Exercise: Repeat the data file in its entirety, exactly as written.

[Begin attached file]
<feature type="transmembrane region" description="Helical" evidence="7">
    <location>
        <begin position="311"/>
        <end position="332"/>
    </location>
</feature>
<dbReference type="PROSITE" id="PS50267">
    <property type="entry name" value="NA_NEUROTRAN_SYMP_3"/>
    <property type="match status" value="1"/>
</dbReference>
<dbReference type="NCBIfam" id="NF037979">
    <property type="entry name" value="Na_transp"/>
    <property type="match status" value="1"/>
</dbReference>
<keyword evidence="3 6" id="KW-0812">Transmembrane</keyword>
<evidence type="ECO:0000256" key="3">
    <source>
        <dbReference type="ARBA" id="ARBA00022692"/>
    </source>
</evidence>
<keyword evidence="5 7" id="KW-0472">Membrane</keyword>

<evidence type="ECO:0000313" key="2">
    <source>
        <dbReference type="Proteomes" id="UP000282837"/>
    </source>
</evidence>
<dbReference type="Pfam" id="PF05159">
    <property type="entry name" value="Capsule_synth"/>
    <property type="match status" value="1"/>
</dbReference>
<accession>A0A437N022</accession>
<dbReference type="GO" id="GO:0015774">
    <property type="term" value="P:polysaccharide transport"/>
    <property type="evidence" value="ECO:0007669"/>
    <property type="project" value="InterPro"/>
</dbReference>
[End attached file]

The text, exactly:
<feature type="transmembrane region" description="Helical" evidence="7">
    <location>
        <begin position="311"/>
        <end position="332"/>
    </location>
</feature>
<dbReference type="PROSITE" id="PS50267">
    <property type="entry name" value="NA_NEUROTRAN_SYMP_3"/>
    <property type="match status" value="1"/>
</dbReference>
<dbReference type="NCBIfam" id="NF037979">
    <property type="entry name" value="Na_transp"/>
    <property type="match status" value="1"/>
</dbReference>
<keyword evidence="3 6" id="KW-0812">Transmembrane</keyword>
<evidence type="ECO:0000256" key="3">
    <source>
        <dbReference type="ARBA" id="ARBA00022692"/>
    </source>
</evidence>
<keyword evidence="5 7" id="KW-0472">Membrane</keyword>

<evidence type="ECO:0000313" key="2">
    <source>
        <dbReference type="Proteomes" id="UP000282837"/>
    </source>
</evidence>
<dbReference type="Pfam" id="PF05159">
    <property type="entry name" value="Capsule_synth"/>
    <property type="match status" value="1"/>
</dbReference>
<accession>A0A437N022</accession>
<dbReference type="GO" id="GO:0015774">
    <property type="term" value="P:polysaccharide transport"/>
    <property type="evidence" value="ECO:0007669"/>
    <property type="project" value="InterPro"/>
</dbReference>